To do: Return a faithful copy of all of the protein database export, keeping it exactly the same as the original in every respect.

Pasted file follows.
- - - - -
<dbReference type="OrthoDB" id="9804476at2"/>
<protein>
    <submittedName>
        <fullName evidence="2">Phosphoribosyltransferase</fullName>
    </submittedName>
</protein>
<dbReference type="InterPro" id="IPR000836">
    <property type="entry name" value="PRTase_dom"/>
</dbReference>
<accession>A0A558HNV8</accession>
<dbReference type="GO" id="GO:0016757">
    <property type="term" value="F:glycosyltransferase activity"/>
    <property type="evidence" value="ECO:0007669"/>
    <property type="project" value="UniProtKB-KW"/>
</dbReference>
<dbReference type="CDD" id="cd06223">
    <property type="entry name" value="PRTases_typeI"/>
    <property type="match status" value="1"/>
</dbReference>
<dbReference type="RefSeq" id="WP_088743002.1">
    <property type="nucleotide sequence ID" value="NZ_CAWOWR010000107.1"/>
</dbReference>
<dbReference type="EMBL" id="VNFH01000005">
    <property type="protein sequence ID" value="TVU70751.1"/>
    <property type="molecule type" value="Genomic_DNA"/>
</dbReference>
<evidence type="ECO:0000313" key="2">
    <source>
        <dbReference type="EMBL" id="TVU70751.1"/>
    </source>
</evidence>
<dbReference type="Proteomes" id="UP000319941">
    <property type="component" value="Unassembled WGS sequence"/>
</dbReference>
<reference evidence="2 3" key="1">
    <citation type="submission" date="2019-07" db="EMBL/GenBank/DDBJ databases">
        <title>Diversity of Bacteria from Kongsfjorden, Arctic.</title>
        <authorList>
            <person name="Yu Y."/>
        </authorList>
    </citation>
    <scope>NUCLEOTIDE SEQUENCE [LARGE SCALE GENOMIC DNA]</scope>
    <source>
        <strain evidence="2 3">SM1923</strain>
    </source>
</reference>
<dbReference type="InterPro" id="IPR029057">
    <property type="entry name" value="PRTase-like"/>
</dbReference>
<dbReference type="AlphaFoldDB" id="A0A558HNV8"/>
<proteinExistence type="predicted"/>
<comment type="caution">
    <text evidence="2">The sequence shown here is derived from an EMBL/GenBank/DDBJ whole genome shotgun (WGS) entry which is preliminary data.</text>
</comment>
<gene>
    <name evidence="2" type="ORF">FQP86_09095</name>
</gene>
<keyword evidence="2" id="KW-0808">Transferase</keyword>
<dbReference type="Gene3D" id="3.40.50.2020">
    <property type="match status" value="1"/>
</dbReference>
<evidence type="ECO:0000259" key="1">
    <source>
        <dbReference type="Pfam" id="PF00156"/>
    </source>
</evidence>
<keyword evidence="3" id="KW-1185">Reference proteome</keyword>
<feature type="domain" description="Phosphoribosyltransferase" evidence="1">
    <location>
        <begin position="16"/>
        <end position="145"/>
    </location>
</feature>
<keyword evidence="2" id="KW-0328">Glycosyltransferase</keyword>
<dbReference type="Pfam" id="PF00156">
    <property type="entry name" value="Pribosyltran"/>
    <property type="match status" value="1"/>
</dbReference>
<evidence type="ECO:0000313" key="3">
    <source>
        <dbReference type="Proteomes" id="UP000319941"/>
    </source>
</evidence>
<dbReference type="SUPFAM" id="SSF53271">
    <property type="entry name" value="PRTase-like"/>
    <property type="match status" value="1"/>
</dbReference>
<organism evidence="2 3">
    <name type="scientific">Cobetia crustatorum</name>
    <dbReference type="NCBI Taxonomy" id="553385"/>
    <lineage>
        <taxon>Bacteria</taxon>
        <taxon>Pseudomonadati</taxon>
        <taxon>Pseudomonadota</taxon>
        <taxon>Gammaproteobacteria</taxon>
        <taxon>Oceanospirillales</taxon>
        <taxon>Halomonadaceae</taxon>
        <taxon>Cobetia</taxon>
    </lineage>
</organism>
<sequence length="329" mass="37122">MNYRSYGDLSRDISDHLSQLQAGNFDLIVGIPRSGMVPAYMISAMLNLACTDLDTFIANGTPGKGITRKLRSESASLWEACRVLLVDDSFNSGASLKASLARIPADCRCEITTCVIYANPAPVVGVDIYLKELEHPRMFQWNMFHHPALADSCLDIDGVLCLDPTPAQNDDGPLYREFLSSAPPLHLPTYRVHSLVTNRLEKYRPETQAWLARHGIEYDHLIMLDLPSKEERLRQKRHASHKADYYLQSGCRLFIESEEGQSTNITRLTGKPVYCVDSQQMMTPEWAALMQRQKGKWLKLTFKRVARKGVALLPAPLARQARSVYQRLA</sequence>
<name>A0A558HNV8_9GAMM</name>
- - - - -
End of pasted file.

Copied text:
<dbReference type="OrthoDB" id="9804476at2"/>
<protein>
    <submittedName>
        <fullName evidence="2">Phosphoribosyltransferase</fullName>
    </submittedName>
</protein>
<dbReference type="InterPro" id="IPR000836">
    <property type="entry name" value="PRTase_dom"/>
</dbReference>
<accession>A0A558HNV8</accession>
<dbReference type="GO" id="GO:0016757">
    <property type="term" value="F:glycosyltransferase activity"/>
    <property type="evidence" value="ECO:0007669"/>
    <property type="project" value="UniProtKB-KW"/>
</dbReference>
<dbReference type="CDD" id="cd06223">
    <property type="entry name" value="PRTases_typeI"/>
    <property type="match status" value="1"/>
</dbReference>
<dbReference type="RefSeq" id="WP_088743002.1">
    <property type="nucleotide sequence ID" value="NZ_CAWOWR010000107.1"/>
</dbReference>
<dbReference type="EMBL" id="VNFH01000005">
    <property type="protein sequence ID" value="TVU70751.1"/>
    <property type="molecule type" value="Genomic_DNA"/>
</dbReference>
<evidence type="ECO:0000313" key="2">
    <source>
        <dbReference type="EMBL" id="TVU70751.1"/>
    </source>
</evidence>
<dbReference type="Proteomes" id="UP000319941">
    <property type="component" value="Unassembled WGS sequence"/>
</dbReference>
<reference evidence="2 3" key="1">
    <citation type="submission" date="2019-07" db="EMBL/GenBank/DDBJ databases">
        <title>Diversity of Bacteria from Kongsfjorden, Arctic.</title>
        <authorList>
            <person name="Yu Y."/>
        </authorList>
    </citation>
    <scope>NUCLEOTIDE SEQUENCE [LARGE SCALE GENOMIC DNA]</scope>
    <source>
        <strain evidence="2 3">SM1923</strain>
    </source>
</reference>
<dbReference type="InterPro" id="IPR029057">
    <property type="entry name" value="PRTase-like"/>
</dbReference>
<dbReference type="AlphaFoldDB" id="A0A558HNV8"/>
<proteinExistence type="predicted"/>
<comment type="caution">
    <text evidence="2">The sequence shown here is derived from an EMBL/GenBank/DDBJ whole genome shotgun (WGS) entry which is preliminary data.</text>
</comment>
<gene>
    <name evidence="2" type="ORF">FQP86_09095</name>
</gene>
<keyword evidence="2" id="KW-0808">Transferase</keyword>
<dbReference type="Gene3D" id="3.40.50.2020">
    <property type="match status" value="1"/>
</dbReference>
<evidence type="ECO:0000259" key="1">
    <source>
        <dbReference type="Pfam" id="PF00156"/>
    </source>
</evidence>
<keyword evidence="3" id="KW-1185">Reference proteome</keyword>
<feature type="domain" description="Phosphoribosyltransferase" evidence="1">
    <location>
        <begin position="16"/>
        <end position="145"/>
    </location>
</feature>
<keyword evidence="2" id="KW-0328">Glycosyltransferase</keyword>
<dbReference type="Pfam" id="PF00156">
    <property type="entry name" value="Pribosyltran"/>
    <property type="match status" value="1"/>
</dbReference>
<evidence type="ECO:0000313" key="3">
    <source>
        <dbReference type="Proteomes" id="UP000319941"/>
    </source>
</evidence>
<dbReference type="SUPFAM" id="SSF53271">
    <property type="entry name" value="PRTase-like"/>
    <property type="match status" value="1"/>
</dbReference>
<organism evidence="2 3">
    <name type="scientific">Cobetia crustatorum</name>
    <dbReference type="NCBI Taxonomy" id="553385"/>
    <lineage>
        <taxon>Bacteria</taxon>
        <taxon>Pseudomonadati</taxon>
        <taxon>Pseudomonadota</taxon>
        <taxon>Gammaproteobacteria</taxon>
        <taxon>Oceanospirillales</taxon>
        <taxon>Halomonadaceae</taxon>
        <taxon>Cobetia</taxon>
    </lineage>
</organism>
<sequence length="329" mass="37122">MNYRSYGDLSRDISDHLSQLQAGNFDLIVGIPRSGMVPAYMISAMLNLACTDLDTFIANGTPGKGITRKLRSESASLWEACRVLLVDDSFNSGASLKASLARIPADCRCEITTCVIYANPAPVVGVDIYLKELEHPRMFQWNMFHHPALADSCLDIDGVLCLDPTPAQNDDGPLYREFLSSAPPLHLPTYRVHSLVTNRLEKYRPETQAWLARHGIEYDHLIMLDLPSKEERLRQKRHASHKADYYLQSGCRLFIESEEGQSTNITRLTGKPVYCVDSQQMMTPEWAALMQRQKGKWLKLTFKRVARKGVALLPAPLARQARSVYQRLA</sequence>
<name>A0A558HNV8_9GAMM</name>